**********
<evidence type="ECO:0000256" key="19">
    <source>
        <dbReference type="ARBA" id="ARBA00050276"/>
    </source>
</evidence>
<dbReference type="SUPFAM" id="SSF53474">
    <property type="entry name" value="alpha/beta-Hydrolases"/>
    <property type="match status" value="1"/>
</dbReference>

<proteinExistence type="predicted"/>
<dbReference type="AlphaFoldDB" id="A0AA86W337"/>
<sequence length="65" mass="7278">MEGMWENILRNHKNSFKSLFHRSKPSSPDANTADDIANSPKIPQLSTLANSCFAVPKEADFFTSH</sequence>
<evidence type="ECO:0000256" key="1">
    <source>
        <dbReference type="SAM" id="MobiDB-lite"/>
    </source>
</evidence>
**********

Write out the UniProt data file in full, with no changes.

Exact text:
<evidence type="ECO:0000256" key="19">
    <source>
        <dbReference type="ARBA" id="ARBA00050276"/>
    </source>
</evidence>
<dbReference type="SUPFAM" id="SSF53474">
    <property type="entry name" value="alpha/beta-Hydrolases"/>
    <property type="match status" value="1"/>
</dbReference>

<proteinExistence type="predicted"/>
<dbReference type="AlphaFoldDB" id="A0AA86W337"/>
<sequence length="65" mass="7278">MEGMWENILRNHKNSFKSLFHRSKPSSPDANTADDIANSPKIPQLSTLANSCFAVPKEADFFTSH</sequence>
<evidence type="ECO:0000256" key="1">
    <source>
        <dbReference type="SAM" id="MobiDB-lite"/>
    </source>
</evidence>